Over the weekend one of my clients posted an article from Margaret Wente about the many privileges bestowed upon seniors in Canada. Listing an almost unbelievable number of perks for “elderly” Canadians, which ranged from discounts at drug stores and movie theaters to government pensions and new federal tweaks to retirement programs, in every way seniors in Canada have it pretty good.
So good in fact that Margaret Wente has begun to despair. Not for herself, but for the future. The younger generation is definitely having a tougher time than their parents. And while none of this predicts that the Millennial’s will be poor, it does go to the heart of the uneven balance about finances that exists between generations.
One of the big changes in the federal budget was a reduction in the mandatory RRIF withdrawals that will effect everyone over 71. Putting the final nail in the coffin of the often heard and mostly pointless “RRSP/RRIF tax trap” the Conservative government has slowed the income coming to retirees from their long term retirement savings. This is being lamented as little more than “tax avoidance” for one generation by Carleton economics professor Francis Woolley, who has her own piece in the Globe & Mail about RRIF and Taxes. It’s a good read but if I may, her essential point is: “people don’t like to pay taxes.”
What’s happening is that we live in unprecedented times. Unprecedented in the life span of those living, the material wealth we have available to us, and the inverted demographics that comprise many countries around the globe. Everywhere people are richer, living longer and getting older. Many of our concerns about the economy, the cost of living, or the security of programs like CPP, or Social Security in the United States, are born directly from our success at creating a higher standard of living. Higher wages, better medicine and a declining birth rate make us materially richer, until they don’t.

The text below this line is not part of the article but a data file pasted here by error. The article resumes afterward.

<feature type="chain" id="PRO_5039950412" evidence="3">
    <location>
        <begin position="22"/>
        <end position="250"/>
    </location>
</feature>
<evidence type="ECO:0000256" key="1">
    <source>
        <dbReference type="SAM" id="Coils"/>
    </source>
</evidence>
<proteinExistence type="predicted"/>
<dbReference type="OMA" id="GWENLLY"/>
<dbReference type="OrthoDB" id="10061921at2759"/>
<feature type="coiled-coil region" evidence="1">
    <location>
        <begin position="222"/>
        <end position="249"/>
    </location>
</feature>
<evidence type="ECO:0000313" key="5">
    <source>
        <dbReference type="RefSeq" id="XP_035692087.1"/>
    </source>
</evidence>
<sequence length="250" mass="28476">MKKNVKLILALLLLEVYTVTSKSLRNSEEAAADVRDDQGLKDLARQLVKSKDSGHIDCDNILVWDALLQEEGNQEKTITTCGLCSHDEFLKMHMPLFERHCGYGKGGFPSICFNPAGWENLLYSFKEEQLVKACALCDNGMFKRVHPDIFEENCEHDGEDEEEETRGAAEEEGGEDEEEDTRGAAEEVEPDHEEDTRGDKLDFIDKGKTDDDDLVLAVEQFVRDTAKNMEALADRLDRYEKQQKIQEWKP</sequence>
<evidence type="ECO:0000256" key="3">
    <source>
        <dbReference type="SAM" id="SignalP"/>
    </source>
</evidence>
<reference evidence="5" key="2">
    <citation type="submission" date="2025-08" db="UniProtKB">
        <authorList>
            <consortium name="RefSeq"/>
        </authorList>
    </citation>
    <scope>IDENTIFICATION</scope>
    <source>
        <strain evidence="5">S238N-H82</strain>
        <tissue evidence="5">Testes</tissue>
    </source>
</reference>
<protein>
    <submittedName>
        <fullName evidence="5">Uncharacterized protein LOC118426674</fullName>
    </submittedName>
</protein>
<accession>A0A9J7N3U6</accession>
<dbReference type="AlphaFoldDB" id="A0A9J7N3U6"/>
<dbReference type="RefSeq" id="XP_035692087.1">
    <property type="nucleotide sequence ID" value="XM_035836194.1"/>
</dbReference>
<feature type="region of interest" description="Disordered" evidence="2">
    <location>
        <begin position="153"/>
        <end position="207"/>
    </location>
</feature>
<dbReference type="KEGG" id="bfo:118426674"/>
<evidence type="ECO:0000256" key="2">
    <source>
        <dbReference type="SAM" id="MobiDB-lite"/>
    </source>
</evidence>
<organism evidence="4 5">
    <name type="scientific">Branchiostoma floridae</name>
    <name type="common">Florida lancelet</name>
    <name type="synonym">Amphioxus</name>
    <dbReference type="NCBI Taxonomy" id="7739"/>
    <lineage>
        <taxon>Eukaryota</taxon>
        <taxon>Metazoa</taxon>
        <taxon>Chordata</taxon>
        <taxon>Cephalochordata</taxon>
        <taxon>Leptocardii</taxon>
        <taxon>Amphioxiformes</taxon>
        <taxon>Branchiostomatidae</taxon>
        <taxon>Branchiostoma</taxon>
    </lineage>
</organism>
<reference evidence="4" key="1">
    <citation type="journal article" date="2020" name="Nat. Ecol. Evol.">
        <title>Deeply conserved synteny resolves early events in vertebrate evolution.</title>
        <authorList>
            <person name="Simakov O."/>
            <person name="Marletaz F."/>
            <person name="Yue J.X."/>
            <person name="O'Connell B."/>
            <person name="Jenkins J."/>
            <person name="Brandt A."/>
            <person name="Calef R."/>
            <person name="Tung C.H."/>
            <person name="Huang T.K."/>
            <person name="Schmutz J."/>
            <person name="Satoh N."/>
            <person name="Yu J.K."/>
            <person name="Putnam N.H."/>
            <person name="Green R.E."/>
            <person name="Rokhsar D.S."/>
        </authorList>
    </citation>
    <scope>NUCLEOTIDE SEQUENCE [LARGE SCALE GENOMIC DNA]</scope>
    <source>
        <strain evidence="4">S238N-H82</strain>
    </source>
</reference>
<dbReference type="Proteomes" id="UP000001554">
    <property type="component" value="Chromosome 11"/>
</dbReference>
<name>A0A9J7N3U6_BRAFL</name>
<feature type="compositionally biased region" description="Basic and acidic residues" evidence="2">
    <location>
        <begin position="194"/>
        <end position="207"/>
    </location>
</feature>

What you are looking at in the above chart is the changing nature of both Canada’s and the worlds age. From 1950 on Canada briefly saw a boom in the birth rate that has since reversed itself. The number of Canadians over 60 (the y-axis) is now better than 20% of the total Canadian population, while the number of children (on the x-axis) has been steady at about 5%.
All the goodies that benefit the senior class of Canadians are getting more costly both because Canadians are living longer, but also because the tax-base needed to support many of those services is shrinking. But are seniors “too rich” as Margaret Wente thinks? Probably not. While Canadian poverty rates for the elderly are some of the lowest in the world, people who retire at 65 need to make all their savings last them until they are ninety, or older. You try and figure out what you are going to spend for the next 20-30 years. When Otto Von Bismark introduced the worlds first old age pension, it was for people who were 70 years old and their life expectancy was for maybe two more years. Today people retire and they live another lifetime. As we’ve previously said, when you’ve retired you’ve earned your last dollar. That can be a pretty scary thought.
The solution? There isn’t one. As I said these are unprecedented times. We still treat retirement like those who hit 65 are “old”. When my grandfather was 12 he had finished school, worked in
a factory and eventually fought in the Second World War. By the time he was 65, suffering from lung deterioration after a life time of smoking, his face bore every year like the rings of a felled tree. My father on the other hand just had his 70th birthday and looks barely 60. That isn’t good genetics, that’s the product of good living. This trend is global, affecting everyone from China to Canada, and it will be with us for a long time. For many years people have been sounding the alarm about the demographic storm that is approaching, but such storms are slow moving. This is the beginning of a much larger set of conversations that will begin to address how we perceive retirement, savings, economic growth and government programs like the CPP. How we ultimately address and resolve the burgeoning conflicts about age and wealth will put many of us, and our retirement plans, to the test.